PID control tuning is the process of adjusting the controller parameters to achieve the desired closed-loop system performance. There are several methods for tuning PID controllers, and the choice of the tuning method depends on the application requirements, the system dynamics, and the available resources.

advertisement

#### C. Tuning methods

**Ziegler-Nichols Method:** This is a popular and widely used tuning
method that involves applying a step input to the system and then measuring
the system response to determine the ultimate gain and period of
oscillation. These values are then used to calculate the PID controller
parameters.

**Cohen-Coon Method:** This is another popular tuning method that
involves estimating the process time constant and the process gain based on
the system response to a step input. These estimates are then used to
calculate the PID controller parameters.

**Trial and Error Method: **This method involves manually adjusting the
PID controller parameters until the desired closed-loop system performance
is achieved. This method is simple but can be time-consuming and may not
guarantee optimal performance.

**Auto-Tuning Method:** This method involves using an algorithm or
software to automatically adjust the PID controller parameters based on the
system response. Auto-tuning methods can save time and improve performance
but require more resources and may not work well for highly nonlinear or
time-varying systems.

**Frequency Response Method:** This method involves analyzing the
frequency response of the closed-loop system and designing the PID
controller parameters based on the desired gain and phase margins. This
method is effective for systems with known transfer functions and is
commonly used in aerospace and control systems engineering.

#### Limitations of PID control

**Nonlinear systems:** PID control assumes that the system dynamics are
linear and time-invariant, which may not be the case for highly nonlinear
systems. In such cases, more advanced control techniques, such as adaptive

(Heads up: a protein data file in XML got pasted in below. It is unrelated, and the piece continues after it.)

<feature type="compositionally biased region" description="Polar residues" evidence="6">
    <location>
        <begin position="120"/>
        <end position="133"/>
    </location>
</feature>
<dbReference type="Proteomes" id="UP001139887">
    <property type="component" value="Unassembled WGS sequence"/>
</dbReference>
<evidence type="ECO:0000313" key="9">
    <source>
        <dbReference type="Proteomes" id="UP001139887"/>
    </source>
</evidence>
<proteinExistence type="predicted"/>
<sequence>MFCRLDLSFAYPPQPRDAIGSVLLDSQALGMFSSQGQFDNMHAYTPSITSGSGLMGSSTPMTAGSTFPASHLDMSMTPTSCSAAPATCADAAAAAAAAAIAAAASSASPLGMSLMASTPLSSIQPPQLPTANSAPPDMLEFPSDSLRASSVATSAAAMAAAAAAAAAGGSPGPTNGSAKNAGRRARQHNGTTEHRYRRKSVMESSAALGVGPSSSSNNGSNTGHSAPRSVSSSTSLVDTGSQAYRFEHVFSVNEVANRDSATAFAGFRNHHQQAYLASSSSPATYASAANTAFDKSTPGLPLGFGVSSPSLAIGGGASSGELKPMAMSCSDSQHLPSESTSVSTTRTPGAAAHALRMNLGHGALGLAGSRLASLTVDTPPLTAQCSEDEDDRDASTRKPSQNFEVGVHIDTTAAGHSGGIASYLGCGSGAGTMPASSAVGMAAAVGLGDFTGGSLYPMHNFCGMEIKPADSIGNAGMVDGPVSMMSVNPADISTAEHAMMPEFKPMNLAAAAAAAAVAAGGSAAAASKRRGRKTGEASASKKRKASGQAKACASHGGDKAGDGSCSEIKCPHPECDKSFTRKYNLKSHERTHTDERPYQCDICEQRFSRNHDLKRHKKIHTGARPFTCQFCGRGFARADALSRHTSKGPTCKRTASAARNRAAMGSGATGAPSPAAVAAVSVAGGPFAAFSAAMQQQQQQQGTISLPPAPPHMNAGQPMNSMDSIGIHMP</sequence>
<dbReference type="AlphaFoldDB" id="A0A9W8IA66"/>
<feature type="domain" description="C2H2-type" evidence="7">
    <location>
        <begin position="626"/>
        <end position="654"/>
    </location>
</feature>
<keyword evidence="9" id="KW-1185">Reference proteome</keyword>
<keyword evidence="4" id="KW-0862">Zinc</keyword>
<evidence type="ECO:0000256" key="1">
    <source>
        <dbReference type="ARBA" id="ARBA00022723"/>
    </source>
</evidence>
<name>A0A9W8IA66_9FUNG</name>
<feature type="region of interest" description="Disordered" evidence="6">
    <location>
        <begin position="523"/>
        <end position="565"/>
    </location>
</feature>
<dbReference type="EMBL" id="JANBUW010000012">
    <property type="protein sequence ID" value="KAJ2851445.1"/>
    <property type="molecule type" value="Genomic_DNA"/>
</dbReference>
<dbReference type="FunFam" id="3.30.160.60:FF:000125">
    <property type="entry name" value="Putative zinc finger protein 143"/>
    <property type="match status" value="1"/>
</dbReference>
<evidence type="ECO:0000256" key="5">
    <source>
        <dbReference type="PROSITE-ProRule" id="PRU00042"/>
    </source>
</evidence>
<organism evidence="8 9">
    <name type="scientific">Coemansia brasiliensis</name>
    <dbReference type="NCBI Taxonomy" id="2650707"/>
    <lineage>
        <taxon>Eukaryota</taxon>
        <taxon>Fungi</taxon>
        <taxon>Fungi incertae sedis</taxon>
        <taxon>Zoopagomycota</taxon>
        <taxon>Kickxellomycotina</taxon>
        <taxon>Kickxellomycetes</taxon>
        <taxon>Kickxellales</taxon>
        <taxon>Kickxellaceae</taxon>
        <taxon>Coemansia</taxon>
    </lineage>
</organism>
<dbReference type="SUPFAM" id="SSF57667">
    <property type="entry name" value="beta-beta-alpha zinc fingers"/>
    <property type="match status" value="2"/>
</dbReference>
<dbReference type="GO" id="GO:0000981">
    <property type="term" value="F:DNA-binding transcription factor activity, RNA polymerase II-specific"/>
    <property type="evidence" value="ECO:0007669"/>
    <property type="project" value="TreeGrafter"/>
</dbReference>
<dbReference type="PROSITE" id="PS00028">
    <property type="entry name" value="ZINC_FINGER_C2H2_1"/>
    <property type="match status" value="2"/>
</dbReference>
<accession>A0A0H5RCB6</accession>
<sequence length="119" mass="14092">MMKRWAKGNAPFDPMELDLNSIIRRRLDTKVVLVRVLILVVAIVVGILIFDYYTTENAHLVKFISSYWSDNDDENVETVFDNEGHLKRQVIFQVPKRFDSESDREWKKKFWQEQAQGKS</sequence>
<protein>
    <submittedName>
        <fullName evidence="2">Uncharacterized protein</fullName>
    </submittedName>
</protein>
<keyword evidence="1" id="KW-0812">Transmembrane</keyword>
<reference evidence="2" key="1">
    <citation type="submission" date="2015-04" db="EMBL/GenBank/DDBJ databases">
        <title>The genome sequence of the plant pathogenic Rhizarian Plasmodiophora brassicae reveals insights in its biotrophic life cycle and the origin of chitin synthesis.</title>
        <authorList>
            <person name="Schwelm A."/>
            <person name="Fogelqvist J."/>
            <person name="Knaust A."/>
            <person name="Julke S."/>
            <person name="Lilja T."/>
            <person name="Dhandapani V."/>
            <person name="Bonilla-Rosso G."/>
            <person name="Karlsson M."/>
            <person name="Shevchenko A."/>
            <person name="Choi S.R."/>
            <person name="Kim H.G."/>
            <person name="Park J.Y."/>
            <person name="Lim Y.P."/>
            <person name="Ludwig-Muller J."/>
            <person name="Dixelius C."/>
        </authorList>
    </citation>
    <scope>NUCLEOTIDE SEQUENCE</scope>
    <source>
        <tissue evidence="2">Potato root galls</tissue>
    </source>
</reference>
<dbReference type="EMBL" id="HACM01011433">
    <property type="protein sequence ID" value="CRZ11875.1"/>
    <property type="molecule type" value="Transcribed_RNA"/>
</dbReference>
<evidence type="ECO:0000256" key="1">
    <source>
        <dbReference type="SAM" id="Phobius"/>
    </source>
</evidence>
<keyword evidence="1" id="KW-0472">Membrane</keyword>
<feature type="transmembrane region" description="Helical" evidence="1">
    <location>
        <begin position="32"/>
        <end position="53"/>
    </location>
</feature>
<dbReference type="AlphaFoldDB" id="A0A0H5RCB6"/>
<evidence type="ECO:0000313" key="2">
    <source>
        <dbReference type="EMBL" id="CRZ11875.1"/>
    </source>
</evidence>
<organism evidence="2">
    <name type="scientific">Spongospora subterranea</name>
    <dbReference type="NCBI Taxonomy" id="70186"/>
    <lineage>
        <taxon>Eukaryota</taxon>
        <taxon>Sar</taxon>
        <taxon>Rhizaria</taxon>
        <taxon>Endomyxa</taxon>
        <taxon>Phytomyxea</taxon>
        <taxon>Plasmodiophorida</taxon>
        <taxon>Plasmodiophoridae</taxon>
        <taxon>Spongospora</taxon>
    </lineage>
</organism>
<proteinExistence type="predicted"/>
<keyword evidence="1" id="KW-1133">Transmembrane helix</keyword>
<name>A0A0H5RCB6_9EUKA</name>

control or model predictive control, may be required.

**Dead time:** Dead time is the delay between the input and output of
the system, which can lead to instability and poor control performance in
PID control. Dead time can be compensated for by using a Smith predictor or
a modified PID controller.

**Saturation and nonlinearity:** PID control assumes that the control
signal can vary continuously between zero and the maximum output, which may
not be the case for systems with saturation or nonlinearity. In such cases,
anti-windup schemes or nonlinear control techniques may be required.

**Robustness:** PID control is not inherently robust to disturbances or
model uncertainties, which can affect the closed-loop system performance.
Robust control techniques, such as H-infinity control or sliding mode
control, can be used to improve the robustness of the system.

**Tuning:** PID control requires careful tuning of the controller
parameters to achieve the desired closed-loop system performance. The tuning
process can be time-consuming and may require expert knowledge and
experience.

advertisement

### IV. Advanced Control Techniques

#### A. Nonlinear control

Nonlinear control techniques are used to address the limitations of linear control methods such as PID control and are effective in handling systems with nonlinearities and uncertainties. Some of the commonly used nonlinear control techniques are:

**Feedback linearization:** This technique transforms a nonlinear system
into a linear system by using a change of coordinates and feedback control.
It is particularly useful for systems with known or measurable inputs and
outputs.

**Sliding mode control:** This technique creates a sliding surface where
the system behavior is constrained to follow a desired trajectory. The
control law is designed such that the sliding motion is maintained,
resulting in robustness to uncertainties and disturbances.

**Backstepping control:** This technique is a recursive feedback design
that constructs a control law for the system based on a virtual subsystem.
The control law is designed such that the closed-loop system asymptotically
follows the desired trajectory.

#### B. Optimal control

Optimal control techniques are used to optimize a certain objective function while satisfying the system constraints. These techniques are particularly useful for systems with complex dynamics and multiple inputs and outputs. Some of the commonly used optimal control techniques are:

**Linear quadratic regulator (LQR):** This technique is a state-feedback
control design that minimizes a quadratic cost function of the system state
and control inputs. It is particularly useful for systems with linear
dynamics and Gaussian disturbances.

**Model predictive control (MPC):** This technique uses a dynamic model
of the system to predict the future behavior of the system and optimize a